Rarely does a week pass that Linda and I don’t express how much we love our simple lifestyle. Summers here in Maine are awesome and they are made even more so by the fact that we can lock and leave our leased condo to travel on the weekends instead of lawn mowing and car washing, as we used to do as homeowners. The beauty of such simplicity is that it helps limit the friction of daily living so we can pursue our passions.
As I was reflecting on our journey the other day, I was reminded of several results from the decision to downscale our stuff in exchange for more life. And I cannot stress enough how much doing so has freed up not only our home place but also our head space. The less time we spend on researching, acquiring, and maintaining possessions the more time left to enjoy the experiences of life. So here is a representative sampling of the upgrades:
A handful of accounts. As Thoreau suggested, “Let your affairs be as two or three, and not a hundred or a thousand, instead of a million count half a dozen, and keep your accounts on your thumbnail.” And I can literally count our accounts on one hand. Besides our condo and auto leases, the only bills for me to pay each month are our cell phone and credit card bills. All I have in my wallet are a credit card, debit card, library card, and driving license.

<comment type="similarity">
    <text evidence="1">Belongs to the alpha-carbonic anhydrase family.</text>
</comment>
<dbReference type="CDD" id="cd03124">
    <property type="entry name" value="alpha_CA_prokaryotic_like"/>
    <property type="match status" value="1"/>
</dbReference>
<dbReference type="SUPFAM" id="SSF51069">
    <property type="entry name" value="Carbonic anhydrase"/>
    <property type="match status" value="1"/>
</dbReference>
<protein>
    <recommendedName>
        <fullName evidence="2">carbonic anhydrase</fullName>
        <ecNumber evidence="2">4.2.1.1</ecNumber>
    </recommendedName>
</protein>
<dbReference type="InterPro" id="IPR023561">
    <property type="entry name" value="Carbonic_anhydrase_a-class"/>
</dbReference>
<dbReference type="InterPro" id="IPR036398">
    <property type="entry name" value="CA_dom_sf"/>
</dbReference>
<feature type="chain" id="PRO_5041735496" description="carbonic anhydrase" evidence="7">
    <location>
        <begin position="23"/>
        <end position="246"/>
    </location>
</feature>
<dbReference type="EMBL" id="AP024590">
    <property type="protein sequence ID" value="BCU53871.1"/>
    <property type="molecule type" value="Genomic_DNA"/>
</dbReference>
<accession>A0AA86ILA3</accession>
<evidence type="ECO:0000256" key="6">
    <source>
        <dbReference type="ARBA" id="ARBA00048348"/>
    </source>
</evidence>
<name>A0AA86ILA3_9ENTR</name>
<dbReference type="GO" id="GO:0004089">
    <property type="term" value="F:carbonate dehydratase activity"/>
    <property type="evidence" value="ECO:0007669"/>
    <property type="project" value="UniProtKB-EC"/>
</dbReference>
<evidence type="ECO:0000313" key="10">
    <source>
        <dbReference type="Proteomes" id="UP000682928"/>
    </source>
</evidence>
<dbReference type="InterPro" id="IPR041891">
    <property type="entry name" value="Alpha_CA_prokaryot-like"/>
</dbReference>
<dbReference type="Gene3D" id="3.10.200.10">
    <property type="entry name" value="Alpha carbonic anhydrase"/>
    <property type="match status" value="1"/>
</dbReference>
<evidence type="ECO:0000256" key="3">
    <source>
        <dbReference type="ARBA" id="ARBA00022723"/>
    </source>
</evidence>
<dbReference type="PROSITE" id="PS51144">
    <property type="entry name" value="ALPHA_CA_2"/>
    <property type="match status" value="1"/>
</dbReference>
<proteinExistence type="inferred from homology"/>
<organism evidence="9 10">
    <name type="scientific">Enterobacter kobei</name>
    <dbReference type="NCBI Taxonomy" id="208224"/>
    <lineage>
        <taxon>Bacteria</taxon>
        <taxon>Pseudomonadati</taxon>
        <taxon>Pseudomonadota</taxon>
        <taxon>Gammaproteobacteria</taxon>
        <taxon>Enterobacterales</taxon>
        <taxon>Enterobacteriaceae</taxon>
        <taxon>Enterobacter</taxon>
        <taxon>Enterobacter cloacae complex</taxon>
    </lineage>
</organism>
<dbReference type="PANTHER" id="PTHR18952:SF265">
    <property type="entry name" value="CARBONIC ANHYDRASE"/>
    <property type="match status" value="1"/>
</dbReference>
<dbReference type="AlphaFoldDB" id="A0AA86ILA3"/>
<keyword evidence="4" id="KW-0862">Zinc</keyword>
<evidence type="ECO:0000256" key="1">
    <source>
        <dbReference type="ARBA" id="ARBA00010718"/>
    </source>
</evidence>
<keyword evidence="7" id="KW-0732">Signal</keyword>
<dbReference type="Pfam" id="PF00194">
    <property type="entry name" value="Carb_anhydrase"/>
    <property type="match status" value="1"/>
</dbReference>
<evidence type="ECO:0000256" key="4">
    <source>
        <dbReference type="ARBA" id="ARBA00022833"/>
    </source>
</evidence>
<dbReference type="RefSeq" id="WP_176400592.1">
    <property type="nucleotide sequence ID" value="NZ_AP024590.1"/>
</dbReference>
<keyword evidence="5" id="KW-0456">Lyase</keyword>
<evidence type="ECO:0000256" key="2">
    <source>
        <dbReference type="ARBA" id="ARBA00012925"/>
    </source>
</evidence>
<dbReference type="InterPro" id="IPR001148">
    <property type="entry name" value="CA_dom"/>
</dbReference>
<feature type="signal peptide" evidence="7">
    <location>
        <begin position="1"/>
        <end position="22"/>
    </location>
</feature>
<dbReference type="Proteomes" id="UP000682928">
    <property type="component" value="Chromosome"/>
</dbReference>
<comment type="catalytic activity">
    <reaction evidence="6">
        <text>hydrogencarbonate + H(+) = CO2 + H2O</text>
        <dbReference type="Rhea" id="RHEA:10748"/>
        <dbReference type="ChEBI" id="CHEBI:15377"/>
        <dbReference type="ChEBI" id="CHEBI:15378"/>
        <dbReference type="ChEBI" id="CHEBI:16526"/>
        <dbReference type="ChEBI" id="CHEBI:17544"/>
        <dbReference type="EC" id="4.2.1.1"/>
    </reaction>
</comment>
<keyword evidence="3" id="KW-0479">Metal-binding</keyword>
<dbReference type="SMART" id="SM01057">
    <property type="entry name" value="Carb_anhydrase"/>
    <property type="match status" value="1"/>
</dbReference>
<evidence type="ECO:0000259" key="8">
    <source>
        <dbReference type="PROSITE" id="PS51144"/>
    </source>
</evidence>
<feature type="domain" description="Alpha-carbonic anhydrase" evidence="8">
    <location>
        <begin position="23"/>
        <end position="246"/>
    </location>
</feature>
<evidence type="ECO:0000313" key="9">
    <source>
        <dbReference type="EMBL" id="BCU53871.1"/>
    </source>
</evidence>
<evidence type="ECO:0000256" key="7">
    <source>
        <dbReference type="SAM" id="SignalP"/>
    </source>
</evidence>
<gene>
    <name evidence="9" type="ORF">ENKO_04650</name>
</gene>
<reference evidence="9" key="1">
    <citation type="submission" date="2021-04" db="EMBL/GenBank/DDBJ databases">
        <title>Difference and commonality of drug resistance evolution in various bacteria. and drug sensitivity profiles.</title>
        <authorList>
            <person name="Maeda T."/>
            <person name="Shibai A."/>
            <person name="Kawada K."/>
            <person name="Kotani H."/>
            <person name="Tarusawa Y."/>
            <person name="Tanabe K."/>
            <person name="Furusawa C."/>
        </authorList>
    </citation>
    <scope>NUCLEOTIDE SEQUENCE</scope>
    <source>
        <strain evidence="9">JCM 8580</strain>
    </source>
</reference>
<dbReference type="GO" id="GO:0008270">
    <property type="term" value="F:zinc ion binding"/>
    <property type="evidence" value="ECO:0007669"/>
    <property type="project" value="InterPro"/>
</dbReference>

Archived files fit box. As a writer I used to accumulate huge amounts of paper. I printed everything I wrote to have a hard copy of it. It got to the point that I had eight full file drawers of papers and another four bins of our paper files. It was neat and organized but extremely unwieldy so over time we pared the paper down to a single file box that contains mostly tax records and other vital documents such as medical and legal papers.
An emergency “go bag.” In case of emergency, we keep special documents in a “go bag” ala Jason Bourne. It contains our wills, passports, identification cards, and extra cash. One of the byproducts of living so lightly is the ability to locate our essentials if the need arises. Other critical items I can access on demand include our photo albums and electronic devices, including the cell phones and laptops containing our digital lives.
A portable media library. As the attached photo attests, our collection of books and music fits compactly on our desk. After paring our library of about 2,000 books and 200 compact discs of music down to our 30 favorites of each, we can transfer all of it conveniently using collapsible bookends for the books and a carrying case for the music. We also own about three dozen electronic books and about one dozen digital music albums, all of which fit on our cell phones in the palm of our hands. How about you?